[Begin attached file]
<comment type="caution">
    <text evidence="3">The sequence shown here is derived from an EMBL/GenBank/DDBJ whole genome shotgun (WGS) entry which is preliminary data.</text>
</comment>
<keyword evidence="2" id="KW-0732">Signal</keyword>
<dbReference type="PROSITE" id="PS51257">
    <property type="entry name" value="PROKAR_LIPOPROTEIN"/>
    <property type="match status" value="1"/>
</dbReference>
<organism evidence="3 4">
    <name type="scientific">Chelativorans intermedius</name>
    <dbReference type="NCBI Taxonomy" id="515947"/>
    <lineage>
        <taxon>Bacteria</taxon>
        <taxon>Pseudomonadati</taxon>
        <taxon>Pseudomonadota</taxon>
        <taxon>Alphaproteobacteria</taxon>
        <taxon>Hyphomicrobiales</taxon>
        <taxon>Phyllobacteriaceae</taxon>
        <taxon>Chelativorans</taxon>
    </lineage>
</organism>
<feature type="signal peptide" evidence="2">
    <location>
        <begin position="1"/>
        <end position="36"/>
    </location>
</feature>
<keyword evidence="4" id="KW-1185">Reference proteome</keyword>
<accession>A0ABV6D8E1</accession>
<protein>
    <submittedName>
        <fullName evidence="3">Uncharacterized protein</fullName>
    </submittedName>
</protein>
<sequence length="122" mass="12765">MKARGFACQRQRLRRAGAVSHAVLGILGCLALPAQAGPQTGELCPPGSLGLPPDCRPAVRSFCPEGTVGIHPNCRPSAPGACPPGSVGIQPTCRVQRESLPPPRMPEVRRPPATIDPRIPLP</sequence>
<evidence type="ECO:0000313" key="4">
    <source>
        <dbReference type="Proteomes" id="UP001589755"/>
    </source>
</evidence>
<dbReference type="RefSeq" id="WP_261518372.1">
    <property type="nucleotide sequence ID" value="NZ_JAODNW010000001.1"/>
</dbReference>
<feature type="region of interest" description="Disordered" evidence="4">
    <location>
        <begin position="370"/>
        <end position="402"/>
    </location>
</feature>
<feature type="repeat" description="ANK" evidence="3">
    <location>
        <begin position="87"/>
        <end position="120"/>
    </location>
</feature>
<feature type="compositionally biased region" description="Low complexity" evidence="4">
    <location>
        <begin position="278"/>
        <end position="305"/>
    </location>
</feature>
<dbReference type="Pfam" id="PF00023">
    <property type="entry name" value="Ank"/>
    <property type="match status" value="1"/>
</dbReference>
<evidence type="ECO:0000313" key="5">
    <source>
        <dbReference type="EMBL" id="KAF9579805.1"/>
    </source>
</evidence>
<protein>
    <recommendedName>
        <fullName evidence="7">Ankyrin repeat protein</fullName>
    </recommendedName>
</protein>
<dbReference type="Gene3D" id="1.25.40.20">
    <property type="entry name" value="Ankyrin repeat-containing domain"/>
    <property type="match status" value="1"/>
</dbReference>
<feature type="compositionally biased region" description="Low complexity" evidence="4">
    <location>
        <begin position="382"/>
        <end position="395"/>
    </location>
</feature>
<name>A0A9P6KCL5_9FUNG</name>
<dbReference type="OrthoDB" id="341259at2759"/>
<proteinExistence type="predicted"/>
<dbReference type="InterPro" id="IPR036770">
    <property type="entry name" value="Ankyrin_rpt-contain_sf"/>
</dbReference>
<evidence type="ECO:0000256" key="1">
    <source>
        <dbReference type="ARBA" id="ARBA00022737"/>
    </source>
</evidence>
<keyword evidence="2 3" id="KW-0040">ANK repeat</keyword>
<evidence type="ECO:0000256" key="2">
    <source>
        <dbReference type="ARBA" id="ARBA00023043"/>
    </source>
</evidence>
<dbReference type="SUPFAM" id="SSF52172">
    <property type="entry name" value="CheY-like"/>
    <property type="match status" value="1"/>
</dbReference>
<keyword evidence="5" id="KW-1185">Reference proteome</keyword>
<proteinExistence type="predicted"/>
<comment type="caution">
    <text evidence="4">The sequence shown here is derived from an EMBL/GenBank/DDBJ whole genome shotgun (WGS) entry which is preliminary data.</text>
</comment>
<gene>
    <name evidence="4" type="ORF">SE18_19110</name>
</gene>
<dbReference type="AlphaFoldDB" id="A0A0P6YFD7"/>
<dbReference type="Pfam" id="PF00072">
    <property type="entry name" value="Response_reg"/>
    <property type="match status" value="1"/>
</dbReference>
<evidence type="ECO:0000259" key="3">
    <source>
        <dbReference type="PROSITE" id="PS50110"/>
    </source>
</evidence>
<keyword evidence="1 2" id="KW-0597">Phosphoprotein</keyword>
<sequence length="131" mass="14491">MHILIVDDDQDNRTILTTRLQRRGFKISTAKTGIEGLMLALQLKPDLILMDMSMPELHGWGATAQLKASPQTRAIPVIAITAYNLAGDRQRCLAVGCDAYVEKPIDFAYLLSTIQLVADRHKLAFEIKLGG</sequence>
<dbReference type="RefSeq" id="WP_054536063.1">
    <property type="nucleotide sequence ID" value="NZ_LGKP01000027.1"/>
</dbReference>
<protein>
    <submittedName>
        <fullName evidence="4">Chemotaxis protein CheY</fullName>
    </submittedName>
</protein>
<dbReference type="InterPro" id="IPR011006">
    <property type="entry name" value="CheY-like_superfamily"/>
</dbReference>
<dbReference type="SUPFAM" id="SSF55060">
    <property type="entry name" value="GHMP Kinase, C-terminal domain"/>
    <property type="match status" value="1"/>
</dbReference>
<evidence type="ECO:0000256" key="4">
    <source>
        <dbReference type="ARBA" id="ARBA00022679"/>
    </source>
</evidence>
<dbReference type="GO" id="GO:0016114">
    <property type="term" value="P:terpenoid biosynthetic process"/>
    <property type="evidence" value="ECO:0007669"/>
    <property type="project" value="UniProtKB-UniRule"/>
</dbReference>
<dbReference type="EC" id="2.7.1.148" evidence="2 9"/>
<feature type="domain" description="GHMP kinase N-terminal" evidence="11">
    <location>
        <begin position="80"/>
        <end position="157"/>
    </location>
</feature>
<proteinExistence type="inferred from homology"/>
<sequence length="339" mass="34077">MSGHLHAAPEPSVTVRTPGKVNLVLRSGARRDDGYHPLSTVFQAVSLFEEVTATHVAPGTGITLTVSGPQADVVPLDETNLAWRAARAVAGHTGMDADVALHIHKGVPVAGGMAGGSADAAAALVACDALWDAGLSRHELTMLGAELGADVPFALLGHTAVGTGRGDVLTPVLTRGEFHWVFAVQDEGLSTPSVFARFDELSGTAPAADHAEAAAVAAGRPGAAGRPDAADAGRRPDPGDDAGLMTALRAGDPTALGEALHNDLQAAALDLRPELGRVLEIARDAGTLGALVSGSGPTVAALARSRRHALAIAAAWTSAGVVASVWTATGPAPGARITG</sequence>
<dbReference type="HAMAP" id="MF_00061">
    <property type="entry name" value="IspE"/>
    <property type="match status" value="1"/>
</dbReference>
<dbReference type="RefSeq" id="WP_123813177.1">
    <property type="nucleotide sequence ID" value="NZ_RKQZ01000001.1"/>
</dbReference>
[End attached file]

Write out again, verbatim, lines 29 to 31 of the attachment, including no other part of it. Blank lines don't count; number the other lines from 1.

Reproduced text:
<accession>A0ABV6D8E1</accession>
<protein>
    <submittedName>